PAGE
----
“Self-regulation comes with tremendous responsibility. It does not come with peer review [for attorneys] like the accounting profession, and in that regard there’s an opportunity for a few bad apples to spoil the entire bunch.”

Mr Bowe suggested that the Bar had been “emboldened” by the Homeowners Protection Act, which he described as needing “much work to be done”. He added: “It’s at the behest of the banking industry as to whether or not it’s prepared to waive the conflict of interest provision.

“The main message is this issue in truth boils down to having a well-regulated fraternity that disciplines, and is seen to be disciplining, wayward members and maintain standards if there is poor workmanship, while maintaining a mechanism to ensure there is recompense to parties who are aggrieved.”


regrolli 3 years, 2 months ago

What about your own? BICA’s delinquency in investigating and disciplining their members borders on criminal. Surely a member arrested by RBPF and on bail for theft and falsification of accounts should be disciplined and have their license withdrawn? Greenhouses and throwing stones and all that. Pitiful.

DWW 3 years, 2 months ago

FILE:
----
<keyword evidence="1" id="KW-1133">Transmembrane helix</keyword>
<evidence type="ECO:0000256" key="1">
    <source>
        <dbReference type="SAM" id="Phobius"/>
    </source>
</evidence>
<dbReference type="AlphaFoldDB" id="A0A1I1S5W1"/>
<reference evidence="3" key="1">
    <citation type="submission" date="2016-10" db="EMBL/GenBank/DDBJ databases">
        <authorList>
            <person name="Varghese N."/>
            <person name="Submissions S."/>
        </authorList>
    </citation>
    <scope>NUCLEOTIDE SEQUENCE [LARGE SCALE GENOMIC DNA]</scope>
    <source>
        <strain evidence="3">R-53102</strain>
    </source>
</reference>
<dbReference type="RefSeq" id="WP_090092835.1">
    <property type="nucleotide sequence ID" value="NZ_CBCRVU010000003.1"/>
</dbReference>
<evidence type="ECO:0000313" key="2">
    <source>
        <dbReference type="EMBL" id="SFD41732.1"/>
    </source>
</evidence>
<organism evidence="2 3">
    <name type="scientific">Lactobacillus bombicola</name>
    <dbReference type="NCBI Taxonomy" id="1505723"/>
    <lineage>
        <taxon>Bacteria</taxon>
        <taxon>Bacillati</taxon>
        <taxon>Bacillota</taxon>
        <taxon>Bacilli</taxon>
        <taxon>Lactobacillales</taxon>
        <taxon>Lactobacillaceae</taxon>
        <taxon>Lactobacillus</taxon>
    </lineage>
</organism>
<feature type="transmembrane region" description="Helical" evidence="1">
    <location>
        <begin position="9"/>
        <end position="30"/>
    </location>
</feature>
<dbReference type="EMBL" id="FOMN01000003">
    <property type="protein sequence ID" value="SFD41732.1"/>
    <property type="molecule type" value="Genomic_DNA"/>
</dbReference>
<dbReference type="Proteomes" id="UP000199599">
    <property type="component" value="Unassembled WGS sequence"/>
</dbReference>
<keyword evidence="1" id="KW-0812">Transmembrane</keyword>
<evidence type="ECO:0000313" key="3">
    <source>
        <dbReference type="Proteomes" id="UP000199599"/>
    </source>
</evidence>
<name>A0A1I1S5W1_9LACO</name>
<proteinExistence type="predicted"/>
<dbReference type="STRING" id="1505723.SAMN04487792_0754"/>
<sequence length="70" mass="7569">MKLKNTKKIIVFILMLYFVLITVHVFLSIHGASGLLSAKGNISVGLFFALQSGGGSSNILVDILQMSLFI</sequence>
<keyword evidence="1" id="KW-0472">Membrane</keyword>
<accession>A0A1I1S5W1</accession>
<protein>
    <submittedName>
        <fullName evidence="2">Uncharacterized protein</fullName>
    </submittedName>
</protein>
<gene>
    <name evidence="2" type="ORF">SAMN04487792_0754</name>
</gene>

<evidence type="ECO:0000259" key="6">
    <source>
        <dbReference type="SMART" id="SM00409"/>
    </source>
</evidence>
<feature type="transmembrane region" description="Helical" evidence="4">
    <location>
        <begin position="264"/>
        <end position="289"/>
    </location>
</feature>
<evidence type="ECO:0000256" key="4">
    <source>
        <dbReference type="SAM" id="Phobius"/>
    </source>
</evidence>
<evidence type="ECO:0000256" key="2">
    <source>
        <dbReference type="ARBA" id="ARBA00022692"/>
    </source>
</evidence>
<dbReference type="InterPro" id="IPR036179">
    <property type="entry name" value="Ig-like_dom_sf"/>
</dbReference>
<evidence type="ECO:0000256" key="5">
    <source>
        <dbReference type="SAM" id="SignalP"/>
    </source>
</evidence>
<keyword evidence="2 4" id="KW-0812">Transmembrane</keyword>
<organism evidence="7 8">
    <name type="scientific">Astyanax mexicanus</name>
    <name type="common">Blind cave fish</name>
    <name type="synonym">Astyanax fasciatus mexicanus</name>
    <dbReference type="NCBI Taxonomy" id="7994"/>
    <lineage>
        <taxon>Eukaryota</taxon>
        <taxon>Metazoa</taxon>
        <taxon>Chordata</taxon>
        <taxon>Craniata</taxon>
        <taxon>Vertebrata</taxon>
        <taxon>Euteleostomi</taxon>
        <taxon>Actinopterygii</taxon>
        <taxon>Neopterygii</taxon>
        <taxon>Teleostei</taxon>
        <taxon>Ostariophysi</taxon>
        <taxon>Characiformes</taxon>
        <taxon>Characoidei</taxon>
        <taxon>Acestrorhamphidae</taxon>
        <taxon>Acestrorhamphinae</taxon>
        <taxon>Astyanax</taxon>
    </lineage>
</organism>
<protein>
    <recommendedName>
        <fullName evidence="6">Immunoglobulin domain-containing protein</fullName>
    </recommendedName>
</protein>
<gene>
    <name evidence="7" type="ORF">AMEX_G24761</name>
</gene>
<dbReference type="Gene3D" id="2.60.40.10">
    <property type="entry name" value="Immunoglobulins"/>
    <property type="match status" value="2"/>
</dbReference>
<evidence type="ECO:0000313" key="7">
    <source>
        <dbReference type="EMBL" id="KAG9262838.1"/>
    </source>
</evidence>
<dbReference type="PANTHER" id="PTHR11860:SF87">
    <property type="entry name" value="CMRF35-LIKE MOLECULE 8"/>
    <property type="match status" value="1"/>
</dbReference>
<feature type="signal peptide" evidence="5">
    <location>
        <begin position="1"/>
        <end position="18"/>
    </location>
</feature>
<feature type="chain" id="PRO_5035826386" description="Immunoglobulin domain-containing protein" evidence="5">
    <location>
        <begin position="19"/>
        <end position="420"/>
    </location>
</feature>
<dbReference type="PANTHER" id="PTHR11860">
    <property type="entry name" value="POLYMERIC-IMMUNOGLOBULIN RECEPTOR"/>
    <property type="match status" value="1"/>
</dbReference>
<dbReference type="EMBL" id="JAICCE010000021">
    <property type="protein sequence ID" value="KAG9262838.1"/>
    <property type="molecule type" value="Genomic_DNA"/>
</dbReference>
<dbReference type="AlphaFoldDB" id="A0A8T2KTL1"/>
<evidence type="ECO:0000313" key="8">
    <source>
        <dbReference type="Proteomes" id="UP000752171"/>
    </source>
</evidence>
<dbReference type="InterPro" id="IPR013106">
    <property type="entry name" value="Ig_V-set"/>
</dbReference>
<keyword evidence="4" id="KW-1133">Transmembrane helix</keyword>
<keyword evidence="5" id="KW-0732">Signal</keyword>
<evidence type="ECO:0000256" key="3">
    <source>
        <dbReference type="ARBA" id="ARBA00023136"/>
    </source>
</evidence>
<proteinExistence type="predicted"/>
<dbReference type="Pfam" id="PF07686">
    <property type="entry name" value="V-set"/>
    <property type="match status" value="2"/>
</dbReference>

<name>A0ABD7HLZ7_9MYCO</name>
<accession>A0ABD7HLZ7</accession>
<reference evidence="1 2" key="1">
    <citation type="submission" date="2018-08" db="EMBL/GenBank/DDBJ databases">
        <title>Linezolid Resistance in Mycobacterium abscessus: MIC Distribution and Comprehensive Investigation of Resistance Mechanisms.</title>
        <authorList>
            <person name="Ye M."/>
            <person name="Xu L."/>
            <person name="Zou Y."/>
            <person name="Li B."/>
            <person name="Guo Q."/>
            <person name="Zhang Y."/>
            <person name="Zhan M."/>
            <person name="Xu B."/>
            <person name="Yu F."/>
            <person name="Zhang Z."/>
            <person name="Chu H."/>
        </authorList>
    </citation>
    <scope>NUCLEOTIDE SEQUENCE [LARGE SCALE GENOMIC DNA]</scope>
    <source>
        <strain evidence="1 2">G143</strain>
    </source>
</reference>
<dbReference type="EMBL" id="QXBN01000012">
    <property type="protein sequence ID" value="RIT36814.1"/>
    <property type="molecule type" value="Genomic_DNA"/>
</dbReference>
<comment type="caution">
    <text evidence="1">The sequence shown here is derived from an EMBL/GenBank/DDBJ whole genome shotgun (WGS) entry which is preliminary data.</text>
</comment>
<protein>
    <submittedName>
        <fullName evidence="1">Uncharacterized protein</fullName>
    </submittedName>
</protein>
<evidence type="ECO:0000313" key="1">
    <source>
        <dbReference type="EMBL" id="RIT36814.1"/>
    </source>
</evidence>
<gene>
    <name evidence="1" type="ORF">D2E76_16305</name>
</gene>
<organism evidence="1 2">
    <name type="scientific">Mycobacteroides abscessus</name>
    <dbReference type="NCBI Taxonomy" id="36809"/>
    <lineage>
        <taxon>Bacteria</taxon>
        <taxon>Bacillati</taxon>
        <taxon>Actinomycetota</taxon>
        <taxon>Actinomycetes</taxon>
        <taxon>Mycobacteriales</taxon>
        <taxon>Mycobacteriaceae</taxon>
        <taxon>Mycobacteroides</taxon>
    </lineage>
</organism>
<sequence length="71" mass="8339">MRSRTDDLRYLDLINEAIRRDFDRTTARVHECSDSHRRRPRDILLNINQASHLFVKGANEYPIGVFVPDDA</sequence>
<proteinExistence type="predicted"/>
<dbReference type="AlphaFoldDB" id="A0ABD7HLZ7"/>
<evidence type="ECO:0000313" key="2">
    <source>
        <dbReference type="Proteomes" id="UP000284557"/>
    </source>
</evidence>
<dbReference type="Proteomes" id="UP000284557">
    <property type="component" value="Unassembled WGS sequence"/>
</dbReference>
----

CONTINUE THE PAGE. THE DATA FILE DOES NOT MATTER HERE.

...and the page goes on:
what's BICA? All banks are regulated by Central Bank with a heavy hand. The lawyers Bar? not so much. whats your point?

Dawes 3 years, 2 months ago

Bahamas Institute of Chartered Accountants. it is the organization that regulates accountants over here, and there have been a number who have had to leave some of the big firms and yet are still able to practice.

DWW 3 years, 2 months ago

Is this where we talk about the lawyers who have stolen client funds and never saw the inside of a courtroom much less jail time. What about the countless lawyers who have "Borrowed" all the stamp tax, never paid to gov't never recorded the deeds and never heard of a slap on the wrist. The Bahamas Bar Association is a joke at best. There are some very good ones in this country and there are some very bad ones in this land of pirates and secrets. The Banks have full right to choose which attorney can work for them. The lawyer cannot seriously expect that they can demand the rights to work for a bank? what kind of special privilege do they falsely think they deserve?

Islandgirl 3 years, 2 months ago

Agreed. The oversight on the part of the bank is absolutely necessary. Whereas someone may go before the courts for stealing, even small amounts, some amongst the legal fraternity who get to slide under the radar after misappropriating client funds, and may or may nor pay restitution for money placed in their care but never arriving at their intended destiny or recipient. The Bar Association needs to address this first before attempting to bully the banks into changing their policies to suit them, the lawyers.